Safer, More Effective Stents Will Be Available Next Week for Patients With Clogged Arteries
Wake Forest University Baptist Medical Center will be one of the first medical centers in the region to begin using a new generation of drug-coated stents next week following a major study and the Food and Drug Administration’s approval of their use.
Robert J. Applegate, M.D., professor of cardiology and the principal investigator of the study at Wake Forest Baptist, said that the Medical Center was one of 65 participating in a series of trials that showed that the newer version of drug-eluting stent worked best because it is a thinner stent, has a gentler coating, and eludes a more effective dose of medication.
Stents are thin mesh scaffolds inserted into the arteries through a catheter that are used to keep the arteries of chest pain patients open and clear of blood clots.
“Stent therapy has been a major advance in the treatment of patients with symptomatic coronary artery disease,” Applegate said. “The addition of medication released from the stent into the blockage further improved the stent therapy, translating into better results, including fewer repeat procedures. Wake Forest University Baptist Medical Center was one of the first to report that drug-eluting stents also appeared to result in fewer heart attacks and deaths compared to stents without medication.”
The stent that proved superior in the most recent trial is called Xience V and is made by Abbott Laboratories.
“Since the introduction of the first generation of drug-eluting stents, thinner stents have been designed that are much easier to place in the coronary arteries, and are gentler on the artery,” said Applegate. “The newest version not only incorporates a thinner stent, but also uses less overall medication and employs a gentler coating.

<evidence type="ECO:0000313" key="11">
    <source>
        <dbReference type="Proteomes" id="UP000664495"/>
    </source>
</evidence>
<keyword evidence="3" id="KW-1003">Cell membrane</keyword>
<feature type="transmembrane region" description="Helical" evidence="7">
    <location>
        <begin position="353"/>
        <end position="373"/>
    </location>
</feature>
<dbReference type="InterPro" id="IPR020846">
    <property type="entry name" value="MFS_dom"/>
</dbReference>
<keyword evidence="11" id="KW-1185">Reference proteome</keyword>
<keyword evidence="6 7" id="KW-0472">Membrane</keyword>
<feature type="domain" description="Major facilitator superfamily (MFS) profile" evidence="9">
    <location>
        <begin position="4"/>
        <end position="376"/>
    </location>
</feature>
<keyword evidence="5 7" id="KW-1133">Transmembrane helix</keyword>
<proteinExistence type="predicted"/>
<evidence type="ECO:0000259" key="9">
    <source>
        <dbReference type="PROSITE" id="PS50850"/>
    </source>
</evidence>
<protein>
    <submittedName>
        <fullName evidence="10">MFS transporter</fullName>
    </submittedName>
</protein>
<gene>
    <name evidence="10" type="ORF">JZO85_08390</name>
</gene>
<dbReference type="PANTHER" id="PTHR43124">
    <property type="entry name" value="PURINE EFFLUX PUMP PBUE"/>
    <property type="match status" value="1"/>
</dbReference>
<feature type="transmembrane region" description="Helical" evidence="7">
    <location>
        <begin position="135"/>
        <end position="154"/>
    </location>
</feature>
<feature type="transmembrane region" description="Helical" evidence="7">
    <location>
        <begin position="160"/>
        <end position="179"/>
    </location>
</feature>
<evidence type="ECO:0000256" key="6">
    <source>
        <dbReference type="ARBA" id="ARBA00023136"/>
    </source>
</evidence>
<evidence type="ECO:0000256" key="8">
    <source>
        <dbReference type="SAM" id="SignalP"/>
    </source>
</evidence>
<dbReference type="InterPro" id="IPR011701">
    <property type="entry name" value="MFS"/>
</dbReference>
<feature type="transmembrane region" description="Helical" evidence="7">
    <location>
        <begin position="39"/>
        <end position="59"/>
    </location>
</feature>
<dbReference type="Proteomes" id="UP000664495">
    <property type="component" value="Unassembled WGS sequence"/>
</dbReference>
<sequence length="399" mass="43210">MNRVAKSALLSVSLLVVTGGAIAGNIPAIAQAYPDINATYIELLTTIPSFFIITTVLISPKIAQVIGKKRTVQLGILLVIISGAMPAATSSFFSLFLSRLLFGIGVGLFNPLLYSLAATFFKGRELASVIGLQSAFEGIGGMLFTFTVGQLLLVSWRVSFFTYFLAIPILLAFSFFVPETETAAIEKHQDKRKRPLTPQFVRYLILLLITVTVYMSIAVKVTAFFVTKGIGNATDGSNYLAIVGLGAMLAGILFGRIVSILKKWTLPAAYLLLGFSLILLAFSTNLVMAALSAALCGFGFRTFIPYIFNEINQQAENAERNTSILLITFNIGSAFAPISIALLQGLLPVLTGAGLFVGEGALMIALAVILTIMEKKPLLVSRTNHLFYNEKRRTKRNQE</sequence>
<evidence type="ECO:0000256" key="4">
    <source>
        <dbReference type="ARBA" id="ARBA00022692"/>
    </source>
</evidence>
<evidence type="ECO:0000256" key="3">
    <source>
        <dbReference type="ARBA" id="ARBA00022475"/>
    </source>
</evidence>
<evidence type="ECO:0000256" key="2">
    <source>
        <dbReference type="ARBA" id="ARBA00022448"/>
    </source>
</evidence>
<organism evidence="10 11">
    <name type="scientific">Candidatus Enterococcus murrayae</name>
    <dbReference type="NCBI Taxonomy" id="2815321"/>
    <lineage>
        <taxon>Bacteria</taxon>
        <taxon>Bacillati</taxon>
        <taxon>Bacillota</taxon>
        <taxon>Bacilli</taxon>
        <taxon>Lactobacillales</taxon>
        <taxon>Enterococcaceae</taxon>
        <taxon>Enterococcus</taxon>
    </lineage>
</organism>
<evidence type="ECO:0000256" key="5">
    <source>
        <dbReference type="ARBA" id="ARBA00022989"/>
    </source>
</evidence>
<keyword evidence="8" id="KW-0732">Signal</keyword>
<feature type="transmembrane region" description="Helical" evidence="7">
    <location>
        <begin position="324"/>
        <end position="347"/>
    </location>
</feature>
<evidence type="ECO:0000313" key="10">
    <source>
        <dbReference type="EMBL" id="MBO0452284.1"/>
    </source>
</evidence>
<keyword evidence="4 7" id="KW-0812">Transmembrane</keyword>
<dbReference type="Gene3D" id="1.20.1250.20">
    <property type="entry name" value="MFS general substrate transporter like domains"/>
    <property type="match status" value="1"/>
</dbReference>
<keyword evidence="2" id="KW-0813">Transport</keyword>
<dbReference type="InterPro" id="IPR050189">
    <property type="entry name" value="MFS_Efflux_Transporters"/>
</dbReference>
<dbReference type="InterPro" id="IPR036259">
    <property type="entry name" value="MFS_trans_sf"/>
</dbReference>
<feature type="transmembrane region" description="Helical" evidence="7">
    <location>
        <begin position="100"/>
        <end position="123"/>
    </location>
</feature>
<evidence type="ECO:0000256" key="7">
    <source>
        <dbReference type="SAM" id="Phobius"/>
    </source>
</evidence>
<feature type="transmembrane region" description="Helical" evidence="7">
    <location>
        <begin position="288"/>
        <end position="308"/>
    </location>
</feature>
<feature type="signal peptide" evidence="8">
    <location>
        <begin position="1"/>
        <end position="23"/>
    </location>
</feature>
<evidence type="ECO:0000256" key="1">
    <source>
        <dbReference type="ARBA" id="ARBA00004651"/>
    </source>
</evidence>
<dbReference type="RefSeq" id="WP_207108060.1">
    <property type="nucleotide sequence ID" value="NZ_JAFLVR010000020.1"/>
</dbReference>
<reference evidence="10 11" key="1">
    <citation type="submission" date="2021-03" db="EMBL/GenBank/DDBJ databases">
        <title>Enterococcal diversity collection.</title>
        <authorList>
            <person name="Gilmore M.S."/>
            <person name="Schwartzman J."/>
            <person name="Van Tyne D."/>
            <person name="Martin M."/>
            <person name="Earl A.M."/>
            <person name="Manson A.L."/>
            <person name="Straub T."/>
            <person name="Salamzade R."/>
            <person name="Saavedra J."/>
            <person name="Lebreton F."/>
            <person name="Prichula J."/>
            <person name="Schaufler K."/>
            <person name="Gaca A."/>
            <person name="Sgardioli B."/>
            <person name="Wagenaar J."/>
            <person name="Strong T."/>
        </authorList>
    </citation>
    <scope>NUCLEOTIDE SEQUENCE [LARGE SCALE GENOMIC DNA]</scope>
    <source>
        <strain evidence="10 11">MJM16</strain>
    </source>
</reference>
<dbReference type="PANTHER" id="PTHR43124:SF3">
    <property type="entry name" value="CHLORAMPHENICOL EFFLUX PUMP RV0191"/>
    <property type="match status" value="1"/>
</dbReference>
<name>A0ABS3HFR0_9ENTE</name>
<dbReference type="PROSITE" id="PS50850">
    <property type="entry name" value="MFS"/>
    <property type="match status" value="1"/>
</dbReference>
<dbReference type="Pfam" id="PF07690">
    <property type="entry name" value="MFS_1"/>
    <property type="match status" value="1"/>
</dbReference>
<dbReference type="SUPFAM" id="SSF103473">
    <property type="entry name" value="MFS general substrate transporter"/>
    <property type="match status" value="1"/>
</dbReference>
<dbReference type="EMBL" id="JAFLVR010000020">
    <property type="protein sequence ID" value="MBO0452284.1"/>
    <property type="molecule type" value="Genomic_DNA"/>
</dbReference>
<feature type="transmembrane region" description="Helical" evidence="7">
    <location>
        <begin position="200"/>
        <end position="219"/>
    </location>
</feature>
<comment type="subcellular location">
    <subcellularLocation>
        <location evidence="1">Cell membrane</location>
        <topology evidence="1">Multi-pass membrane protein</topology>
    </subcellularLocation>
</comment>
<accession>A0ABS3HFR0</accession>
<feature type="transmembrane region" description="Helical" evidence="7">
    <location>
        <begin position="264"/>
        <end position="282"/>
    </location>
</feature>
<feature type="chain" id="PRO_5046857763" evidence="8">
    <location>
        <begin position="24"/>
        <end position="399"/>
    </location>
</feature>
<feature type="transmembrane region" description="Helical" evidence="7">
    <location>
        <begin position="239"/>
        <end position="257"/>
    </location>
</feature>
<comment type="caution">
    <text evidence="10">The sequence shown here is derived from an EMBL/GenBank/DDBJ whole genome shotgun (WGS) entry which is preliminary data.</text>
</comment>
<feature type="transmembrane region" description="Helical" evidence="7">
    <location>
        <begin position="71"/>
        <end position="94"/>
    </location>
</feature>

“The combination of all of these newer features in a single stent will likely result in better outcomes for the patients who receive them, including fewer repeat procedures, heart attacks and deaths, compared to the currently used drug-eluting stents. All of this information should be reassuring to patients that the new stent therapy should be both effective and safe.”
The results comparing two versions of stents were reported in May at the EuroPCR 2008 meeting in Barcelona, Spain. That study found that the Xience V stent had a 43 percent reduction in the risk of major cardiac events, a 32 percent reduction in the risk of vessel failure, and lower rates of stent thrombosis.
The Heart Center at Wake Forest Baptist, which has participated in nine such clinical trials since 2001, did its own evaluation of patient outcomes and reported that the benefit found with the use of drug-eluting stents at nine months was still present at two years.
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